Turkey just won the war on terror

Published 11.11.2018 21:44

Ankara has been targeting both the PKK and YPG, because the Turks are aware of the organic relationship between the two entities

I will explain below why Turkey won the war on terror. First, I want to talk about a curious incident that took place last week: The United States announced that it was going to pay millions of dollars for information leading to the identification or location of three senior leaders of the designated terrorist organization PKK. Admittedly, many Turks found Washington's move confusing at first. Yet later statements betrayed the Trump administration's real motives. James Jeffrey, U.S. President Donald Trump's Special Representative for Syria, reiterated that the PKK was indeed a terrorist organization and said that Washington did not consider the People's Protection Units (YPG) a terrorist group. In other words, Jeffrey promised to support Turkish efforts against the PKK, while adding that he saw the YPG – which he has described as the PKK's Syrian branch in the past – as a legitimate player. Hence Washington's decision to put a bounty on three senior PKK leaders, as U.S. troops conduct joint patrol missions in northern Syria with YPG terrorists.

Confused? Let's simplify.

Washington's long-standing strategy in northern Syria is about to enter a new stage. The United States wants to maintain its military presence in the area and keep northern Syria under its control by facilitating the creation of a federal (as opposed to unitary) government in Syria. On the ground, the Americans have been working with the PKK's Syrian branch, the YPG, as their ground force. Yet Ankara has been targeting both the PKK and YPG, because the Turks are aware of the organic relationship between the two entities.

Hence Washington's sudden decision to distinguish PKK from YPG. The U.S. wants to potentially eliminate the PKK and transform the YPG into a Syrian organization beyond the control of the PKK's military commanders in Qandil, in northern Iraq. In doing so, it seeks to reduce Turkey's pressure on the YPG and northern Syria. Ankara responded by rightfully pointing out that it is virtually impossible to separate the PKK and YPG – two entities managed by the same leadership.

There's more: The YPG response to Washington's decision revealed that the United States was implementing a comprehensive plan. On Nov. 8, the General Council of the Democratic Union Party (PYD) – the YPG's political wing – stated that Washington's decision was "unacceptable." But they didn't actually mean it. Their real messages were buried in the rest of the statement. First, the PKK leadership wants the U.S. to sell Turkey on a new peace process geared toward disarmament. Secondly, it urges all its supporters to protect PKK interests in northern Syria.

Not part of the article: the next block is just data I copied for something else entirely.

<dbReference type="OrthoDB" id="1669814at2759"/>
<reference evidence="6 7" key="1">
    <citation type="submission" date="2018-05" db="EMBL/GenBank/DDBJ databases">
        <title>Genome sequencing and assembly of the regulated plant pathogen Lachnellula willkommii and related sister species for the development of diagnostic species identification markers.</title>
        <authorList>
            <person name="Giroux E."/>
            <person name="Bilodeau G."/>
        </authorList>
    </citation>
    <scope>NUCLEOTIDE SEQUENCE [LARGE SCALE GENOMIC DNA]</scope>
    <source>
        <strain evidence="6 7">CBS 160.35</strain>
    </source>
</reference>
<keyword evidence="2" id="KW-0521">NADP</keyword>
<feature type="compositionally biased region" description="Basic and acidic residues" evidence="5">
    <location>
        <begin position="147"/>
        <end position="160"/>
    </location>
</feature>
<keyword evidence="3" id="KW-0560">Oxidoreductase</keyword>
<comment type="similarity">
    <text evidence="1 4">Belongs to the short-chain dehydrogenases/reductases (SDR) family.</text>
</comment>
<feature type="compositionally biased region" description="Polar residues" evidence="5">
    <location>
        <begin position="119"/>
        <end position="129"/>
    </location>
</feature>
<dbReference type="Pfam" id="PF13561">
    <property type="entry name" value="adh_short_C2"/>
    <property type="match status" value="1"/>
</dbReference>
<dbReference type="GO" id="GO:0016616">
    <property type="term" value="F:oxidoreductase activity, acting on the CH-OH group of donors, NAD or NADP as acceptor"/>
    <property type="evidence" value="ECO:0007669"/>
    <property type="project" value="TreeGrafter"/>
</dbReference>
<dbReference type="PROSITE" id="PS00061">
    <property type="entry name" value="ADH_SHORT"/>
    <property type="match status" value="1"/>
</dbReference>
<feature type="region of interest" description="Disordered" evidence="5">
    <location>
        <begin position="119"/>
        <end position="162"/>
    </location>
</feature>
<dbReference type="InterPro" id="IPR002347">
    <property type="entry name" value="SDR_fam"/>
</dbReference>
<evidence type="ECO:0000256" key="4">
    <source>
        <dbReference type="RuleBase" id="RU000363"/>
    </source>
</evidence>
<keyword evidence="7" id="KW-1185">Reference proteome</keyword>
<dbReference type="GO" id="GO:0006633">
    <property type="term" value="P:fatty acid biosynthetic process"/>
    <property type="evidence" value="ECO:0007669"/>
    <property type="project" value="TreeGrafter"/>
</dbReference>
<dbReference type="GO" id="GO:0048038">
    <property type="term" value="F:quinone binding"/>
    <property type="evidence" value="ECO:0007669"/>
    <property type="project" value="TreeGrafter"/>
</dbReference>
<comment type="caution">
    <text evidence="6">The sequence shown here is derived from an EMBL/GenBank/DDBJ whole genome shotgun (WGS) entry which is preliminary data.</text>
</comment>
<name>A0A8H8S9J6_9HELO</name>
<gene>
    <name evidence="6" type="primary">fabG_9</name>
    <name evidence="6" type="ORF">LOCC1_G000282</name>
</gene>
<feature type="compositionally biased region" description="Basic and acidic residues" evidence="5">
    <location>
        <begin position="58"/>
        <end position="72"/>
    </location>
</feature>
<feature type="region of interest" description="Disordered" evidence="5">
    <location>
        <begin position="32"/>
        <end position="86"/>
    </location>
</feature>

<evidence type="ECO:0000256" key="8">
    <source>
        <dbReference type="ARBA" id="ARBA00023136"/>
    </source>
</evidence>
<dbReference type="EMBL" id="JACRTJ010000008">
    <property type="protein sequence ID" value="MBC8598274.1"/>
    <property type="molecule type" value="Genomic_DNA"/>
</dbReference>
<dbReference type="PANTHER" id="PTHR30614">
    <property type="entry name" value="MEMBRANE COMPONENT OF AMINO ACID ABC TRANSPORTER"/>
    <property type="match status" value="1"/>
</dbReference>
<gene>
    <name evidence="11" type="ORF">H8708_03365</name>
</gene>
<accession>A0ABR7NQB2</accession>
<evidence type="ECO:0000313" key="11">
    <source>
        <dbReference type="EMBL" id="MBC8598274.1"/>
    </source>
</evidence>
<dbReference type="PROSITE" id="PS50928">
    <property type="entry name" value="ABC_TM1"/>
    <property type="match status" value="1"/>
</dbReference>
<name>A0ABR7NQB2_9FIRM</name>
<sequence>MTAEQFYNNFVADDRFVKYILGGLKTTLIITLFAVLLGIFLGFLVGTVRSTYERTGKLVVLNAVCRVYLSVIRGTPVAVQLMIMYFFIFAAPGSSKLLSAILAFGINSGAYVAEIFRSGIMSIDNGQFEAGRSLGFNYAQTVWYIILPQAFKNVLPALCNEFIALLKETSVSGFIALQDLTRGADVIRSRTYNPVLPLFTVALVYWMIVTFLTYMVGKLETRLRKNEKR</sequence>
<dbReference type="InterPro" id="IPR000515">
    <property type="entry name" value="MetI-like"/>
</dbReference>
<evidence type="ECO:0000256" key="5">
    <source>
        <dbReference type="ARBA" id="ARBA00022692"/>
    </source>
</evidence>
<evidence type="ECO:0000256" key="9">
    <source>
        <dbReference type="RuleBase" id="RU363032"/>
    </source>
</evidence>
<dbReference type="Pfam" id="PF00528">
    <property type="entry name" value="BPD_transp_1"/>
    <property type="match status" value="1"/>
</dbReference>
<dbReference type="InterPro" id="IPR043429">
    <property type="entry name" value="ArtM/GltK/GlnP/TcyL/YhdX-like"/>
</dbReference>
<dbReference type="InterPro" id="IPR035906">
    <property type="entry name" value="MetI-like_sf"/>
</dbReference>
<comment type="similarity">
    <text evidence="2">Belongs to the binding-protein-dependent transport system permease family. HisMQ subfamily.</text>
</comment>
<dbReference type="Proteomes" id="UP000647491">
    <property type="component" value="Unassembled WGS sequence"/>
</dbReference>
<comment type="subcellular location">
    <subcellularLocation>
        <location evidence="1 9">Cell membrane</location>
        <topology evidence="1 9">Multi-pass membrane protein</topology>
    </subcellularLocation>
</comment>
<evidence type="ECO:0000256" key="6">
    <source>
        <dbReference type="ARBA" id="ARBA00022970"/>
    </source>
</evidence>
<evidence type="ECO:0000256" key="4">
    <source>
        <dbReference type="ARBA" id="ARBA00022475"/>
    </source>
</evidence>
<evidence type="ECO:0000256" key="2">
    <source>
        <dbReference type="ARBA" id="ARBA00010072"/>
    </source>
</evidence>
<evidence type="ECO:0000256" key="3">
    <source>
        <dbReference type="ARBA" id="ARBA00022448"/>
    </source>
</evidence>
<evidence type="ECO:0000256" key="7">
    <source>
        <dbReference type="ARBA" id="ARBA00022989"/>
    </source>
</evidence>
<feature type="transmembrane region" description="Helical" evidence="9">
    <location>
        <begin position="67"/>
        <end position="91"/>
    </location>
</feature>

Those messages suggest that the United States and the YPG have agreed on Washington's plan to "eliminate" the PKK and protect the YPG. By putting a bounty on three senior PKK leaders, the U.S. pretends to support Turkey's fight against the PKK. Behind closed doors, however, U.S. officials will presumably tell the Turks that a joint effort to end the PKK would be contingent upon a new peace process. Although the YPG protested Washington's bounty on paper, it calls for a new peace process to make things easier for the Americans. Either way, both sides want the same thing: They offer to abolish the PKK and curb the group's activities on Turkish soil in return for Turkey's willingness to ignore the threat in northern Syria.

Why? Because Turkey has defeated the terrorists by conducting a series of operations at home. The PKK/YPG militants have been pinned down within Turkey's borders. The Turkish security forces have foiled countless terror attacks and dealt severe body blows to the organization. In light of those developments, the PKK's supply of new recruits has effectively dried up. As such, the group's call for a new peace process is actually an admission of defeat. Yet Turkey is committed to fighting terrorism at home and abroad – which is a source of concern for PKK/YPG militants. Turkey's recent statements about a potential military incursion into the east of the Euphrates River appear to have sent shock waves through the organization and the U.S. government. Having been crippled inside Turkey, the terrorists want to lay down their weapons through dialogue in order to protect their interests in northern Syria.

The question is why on earth would the Turkish government agree to Washington's demands now? As a popular proverb in the Islamic world states: "A Muslim must not be stung from the same hole twice." Or as former U.S. President George W. Bush would say: "Fool me once, shame on you. Fool me twice…"

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